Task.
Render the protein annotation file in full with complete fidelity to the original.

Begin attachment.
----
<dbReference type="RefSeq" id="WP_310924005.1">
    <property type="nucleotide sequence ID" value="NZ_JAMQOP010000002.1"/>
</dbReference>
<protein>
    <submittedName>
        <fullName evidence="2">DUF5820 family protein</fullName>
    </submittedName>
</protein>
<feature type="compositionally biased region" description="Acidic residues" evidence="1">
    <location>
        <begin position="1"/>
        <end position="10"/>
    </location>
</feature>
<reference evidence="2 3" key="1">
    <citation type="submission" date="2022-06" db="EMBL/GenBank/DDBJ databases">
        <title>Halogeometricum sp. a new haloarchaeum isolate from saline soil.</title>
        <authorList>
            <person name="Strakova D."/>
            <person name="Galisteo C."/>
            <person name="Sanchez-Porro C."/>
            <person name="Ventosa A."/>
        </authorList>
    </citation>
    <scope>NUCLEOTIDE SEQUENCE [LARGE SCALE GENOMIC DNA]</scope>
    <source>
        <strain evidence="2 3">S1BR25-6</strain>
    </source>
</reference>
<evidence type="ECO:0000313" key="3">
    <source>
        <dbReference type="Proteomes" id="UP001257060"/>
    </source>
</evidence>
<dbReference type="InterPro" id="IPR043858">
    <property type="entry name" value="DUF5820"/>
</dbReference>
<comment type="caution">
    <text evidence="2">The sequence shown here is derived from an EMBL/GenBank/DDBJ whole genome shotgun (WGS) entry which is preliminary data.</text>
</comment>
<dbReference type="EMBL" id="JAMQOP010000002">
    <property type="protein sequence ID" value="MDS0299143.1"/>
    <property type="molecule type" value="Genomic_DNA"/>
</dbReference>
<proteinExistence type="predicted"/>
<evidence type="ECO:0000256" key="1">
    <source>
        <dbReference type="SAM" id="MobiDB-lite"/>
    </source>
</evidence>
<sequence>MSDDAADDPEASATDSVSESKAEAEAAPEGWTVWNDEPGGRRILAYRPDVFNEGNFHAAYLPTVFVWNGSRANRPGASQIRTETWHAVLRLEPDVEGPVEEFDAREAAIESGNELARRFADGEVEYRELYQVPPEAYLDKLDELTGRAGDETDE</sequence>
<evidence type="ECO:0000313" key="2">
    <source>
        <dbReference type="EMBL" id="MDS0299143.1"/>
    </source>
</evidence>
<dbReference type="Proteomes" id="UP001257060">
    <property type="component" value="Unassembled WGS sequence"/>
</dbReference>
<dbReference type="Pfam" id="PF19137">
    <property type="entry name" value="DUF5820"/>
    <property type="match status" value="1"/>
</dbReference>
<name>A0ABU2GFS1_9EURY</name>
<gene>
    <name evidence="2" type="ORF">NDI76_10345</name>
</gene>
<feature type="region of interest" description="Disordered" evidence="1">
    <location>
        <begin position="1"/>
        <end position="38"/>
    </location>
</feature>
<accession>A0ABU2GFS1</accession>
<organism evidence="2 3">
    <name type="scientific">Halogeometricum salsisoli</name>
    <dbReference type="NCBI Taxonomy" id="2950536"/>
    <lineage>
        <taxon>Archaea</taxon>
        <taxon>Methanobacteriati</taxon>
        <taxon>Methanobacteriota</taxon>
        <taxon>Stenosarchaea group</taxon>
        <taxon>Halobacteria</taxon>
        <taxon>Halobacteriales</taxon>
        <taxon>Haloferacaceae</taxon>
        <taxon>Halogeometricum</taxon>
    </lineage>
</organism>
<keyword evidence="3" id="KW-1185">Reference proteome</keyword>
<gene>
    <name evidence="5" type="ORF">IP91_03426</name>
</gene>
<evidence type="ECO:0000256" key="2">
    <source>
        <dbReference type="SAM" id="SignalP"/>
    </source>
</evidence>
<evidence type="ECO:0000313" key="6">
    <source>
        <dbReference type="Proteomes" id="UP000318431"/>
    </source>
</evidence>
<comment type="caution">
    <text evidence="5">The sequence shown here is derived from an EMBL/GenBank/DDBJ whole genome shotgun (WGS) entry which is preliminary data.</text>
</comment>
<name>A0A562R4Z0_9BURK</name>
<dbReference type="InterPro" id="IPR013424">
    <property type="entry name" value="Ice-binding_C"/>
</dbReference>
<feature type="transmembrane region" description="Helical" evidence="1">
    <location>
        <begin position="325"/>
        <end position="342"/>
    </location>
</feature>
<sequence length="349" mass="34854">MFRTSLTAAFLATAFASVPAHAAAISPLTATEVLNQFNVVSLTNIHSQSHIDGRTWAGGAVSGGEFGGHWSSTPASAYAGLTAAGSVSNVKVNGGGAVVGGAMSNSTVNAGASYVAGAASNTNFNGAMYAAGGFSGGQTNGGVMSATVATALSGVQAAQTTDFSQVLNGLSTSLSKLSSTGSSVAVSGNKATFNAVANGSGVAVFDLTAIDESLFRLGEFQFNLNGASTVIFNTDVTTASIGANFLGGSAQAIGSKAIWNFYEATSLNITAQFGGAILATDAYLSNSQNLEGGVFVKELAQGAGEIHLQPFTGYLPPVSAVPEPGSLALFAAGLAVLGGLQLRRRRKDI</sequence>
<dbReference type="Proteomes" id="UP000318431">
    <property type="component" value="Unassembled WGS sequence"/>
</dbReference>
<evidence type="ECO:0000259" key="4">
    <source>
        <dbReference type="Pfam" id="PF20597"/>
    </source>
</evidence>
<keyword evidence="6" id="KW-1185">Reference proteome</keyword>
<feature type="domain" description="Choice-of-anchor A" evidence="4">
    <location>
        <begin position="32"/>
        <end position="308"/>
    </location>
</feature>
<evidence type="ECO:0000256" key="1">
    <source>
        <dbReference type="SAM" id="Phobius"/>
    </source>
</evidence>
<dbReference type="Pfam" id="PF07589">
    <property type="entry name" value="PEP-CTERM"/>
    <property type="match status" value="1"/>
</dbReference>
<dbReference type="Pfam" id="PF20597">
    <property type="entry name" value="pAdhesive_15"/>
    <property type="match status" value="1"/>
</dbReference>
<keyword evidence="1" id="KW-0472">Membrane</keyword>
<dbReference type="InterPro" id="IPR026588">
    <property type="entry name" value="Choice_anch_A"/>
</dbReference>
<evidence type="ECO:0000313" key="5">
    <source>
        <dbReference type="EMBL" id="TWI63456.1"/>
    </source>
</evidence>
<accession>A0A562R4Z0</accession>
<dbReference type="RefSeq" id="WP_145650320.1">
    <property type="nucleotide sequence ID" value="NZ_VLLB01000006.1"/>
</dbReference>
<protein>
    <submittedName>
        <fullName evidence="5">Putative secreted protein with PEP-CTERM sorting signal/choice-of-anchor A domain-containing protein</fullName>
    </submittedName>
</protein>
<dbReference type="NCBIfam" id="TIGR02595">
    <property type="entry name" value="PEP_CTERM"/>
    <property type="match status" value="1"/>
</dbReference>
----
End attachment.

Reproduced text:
<dbReference type="RefSeq" id="WP_310924005.1">
    <property type="nucleotide sequence ID" value="NZ_JAMQOP010000002.1"/>
</dbReference>
<protein>
    <submittedName>
        <fullName evidence="2">DUF5820 family protein</fullName>
    </submittedName>
</protein>
<feature type="compositionally biased region" description="Acidic residues" evidence="1">
    <location>
        <begin position="1"/>
        <end position="10"/>
    </location>
</feature>
<reference evidence="2 3" key="1">
    <citation type="submission" date="2022-06" db="EMBL/GenBank/DDBJ databases">
        <title>Halogeometricum sp. a new haloarchaeum isolate from saline soil.</title>
        <authorList>
            <person name="Strakova D."/>
            <person name="Galisteo C."/>
            <person name="Sanchez-Porro C."/>
            <person name="Ventosa A."/>
        </authorList>
    </citation>
    <scope>NUCLEOTIDE SEQUENCE [LARGE SCALE GENOMIC DNA]</scope>
    <source>
        <strain evidence="2 3">S1BR25-6</strain>
    </source>
</reference>
<evidence type="ECO:0000313" key="3">
    <source>
        <dbReference type="Proteomes" id="UP001257060"/>
    </source>
</evidence>
<dbReference type="InterPro" id="IPR043858">
    <property type="entry name" value="DUF5820"/>
</dbReference>
<comment type="caution">
    <text evidence="2">The sequence shown here is derived from an EMBL/GenBank/DDBJ whole genome shotgun (WGS) entry which is preliminary data.</text>
</comment>
<dbReference type="EMBL" id="JAMQOP010000002">
    <property type="protein sequence ID" value="MDS0299143.1"/>
    <property type="molecule type" value="Genomic_DNA"/>
</dbReference>
<proteinExistence type="predicted"/>
<evidence type="ECO:0000256" key="1">
    <source>
        <dbReference type="SAM" id="MobiDB-lite"/>
    </source>
</evidence>
<sequence>MSDDAADDPEASATDSVSESKAEAEAAPEGWTVWNDEPGGRRILAYRPDVFNEGNFHAAYLPTVFVWNGSRANRPGASQIRTETWHAVLRLEPDVEGPVEEFDAREAAIESGNELARRFADGEVEYRELYQVPPEAYLDKLDELTGRAGDETDE</sequence>
<evidence type="ECO:0000313" key="2">
    <source>
        <dbReference type="EMBL" id="MDS0299143.1"/>
    </source>
</evidence>
<dbReference type="Proteomes" id="UP001257060">
    <property type="component" value="Unassembled WGS sequence"/>
</dbReference>
<dbReference type="Pfam" id="PF19137">
    <property type="entry name" value="DUF5820"/>
    <property type="match status" value="1"/>
</dbReference>
<name>A0ABU2GFS1_9EURY</name>
<gene>
    <name evidence="2" type="ORF">NDI76_10345</name>
</gene>
<feature type="region of interest" description="Disordered" evidence="1">
    <location>
        <begin position="1"/>
        <end position="38"/>
    </location>
</feature>
<accession>A0ABU2GFS1</accession>
<organism evidence="2 3">
    <name type="scientific">Halogeometricum salsisoli</name>
    <dbReference type="NCBI Taxonomy" id="2950536"/>
    <lineage>
        <taxon>Archaea</taxon>
        <taxon>Methanobacteriati</taxon>
        <taxon>Methanobacteriota</taxon>
        <taxon>Stenosarchaea group</taxon>
        <taxon>Halobacteria</taxon>
        <taxon>Halobacteriales</taxon>
        <taxon>Haloferacaceae</taxon>
        <taxon>Halogeometricum</taxon>
    </lineage>
</organism>
<keyword evidence="3" id="KW-1185">Reference proteome</keyword>
<gene>
    <name evidence="5" type="ORF">IP91_03426</name>
</gene>
<evidence type="ECO:0000256" key="2">
    <source>
        <dbReference type="SAM" id="SignalP"/>
    </source>
</evidence>
<evidence type="ECO:0000313" key="6">
    <source>
        <dbReference type="Proteomes" id="UP000318431"/>
    </source>
</evidence>
<comment type="caution">
    <text evidence="5">The sequence shown here is derived from an EMBL/GenBank/DDBJ whole genome shotgun (WGS) entry which is preliminary data.</text>
</comment>
<name>A0A562R4Z0_9BURK</name>
<dbReference type="InterPro" id="IPR013424">
    <property type="entry name" value="Ice-binding_C"/>
</dbReference>
<feature type="transmembrane region" description="Helical" evidence="1">
    <location>
        <begin position="325"/>
        <end position="342"/>
    </location>
</feature>
<sequence length="349" mass="34854">MFRTSLTAAFLATAFASVPAHAAAISPLTATEVLNQFNVVSLTNIHSQSHIDGRTWAGGAVSGGEFGGHWSSTPASAYAGLTAAGSVSNVKVNGGGAVVGGAMSNSTVNAGASYVAGAASNTNFNGAMYAAGGFSGGQTNGGVMSATVATALSGVQAAQTTDFSQVLNGLSTSLSKLSSTGSSVAVSGNKATFNAVANGSGVAVFDLTAIDESLFRLGEFQFNLNGASTVIFNTDVTTASIGANFLGGSAQAIGSKAIWNFYEATSLNITAQFGGAILATDAYLSNSQNLEGGVFVKELAQGAGEIHLQPFTGYLPPVSAVPEPGSLALFAAGLAVLGGLQLRRRRKDI</sequence>
<dbReference type="Proteomes" id="UP000318431">
    <property type="component" value="Unassembled WGS sequence"/>
</dbReference>
<evidence type="ECO:0000259" key="4">
    <source>
        <dbReference type="Pfam" id="PF20597"/>
    </source>
</evidence>
<keyword evidence="6" id="KW-1185">Reference proteome</keyword>
<feature type="domain" description="Choice-of-anchor A" evidence="4">
    <location>
        <begin position="32"/>
        <end position="308"/>
    </location>
</feature>
<evidence type="ECO:0000256" key="1">
    <source>
        <dbReference type="SAM" id="Phobius"/>
    </source>
</evidence>
<dbReference type="Pfam" id="PF07589">
    <property type="entry name" value="PEP-CTERM"/>
    <property type="match status" value="1"/>
</dbReference>
<dbReference type="Pfam" id="PF20597">
    <property type="entry name" value="pAdhesive_15"/>
    <property type="match status" value="1"/>
</dbReference>
<keyword evidence="1" id="KW-0472">Membrane</keyword>
<dbReference type="InterPro" id="IPR026588">
    <property type="entry name" value="Choice_anch_A"/>
</dbReference>
<evidence type="ECO:0000313" key="5">
    <source>
        <dbReference type="EMBL" id="TWI63456.1"/>
    </source>
</evidence>
<accession>A0A562R4Z0</accession>
<dbReference type="RefSeq" id="WP_145650320.1">
    <property type="nucleotide sequence ID" value="NZ_VLLB01000006.1"/>
</dbReference>
<protein>
    <submittedName>
        <fullName evidence="5">Putative secreted protein with PEP-CTERM sorting signal/choice-of-anchor A domain-containing protein</fullName>
    </submittedName>
</protein>
<dbReference type="NCBIfam" id="TIGR02595">
    <property type="entry name" value="PEP_CTERM"/>
    <property type="match status" value="1"/>
</dbReference>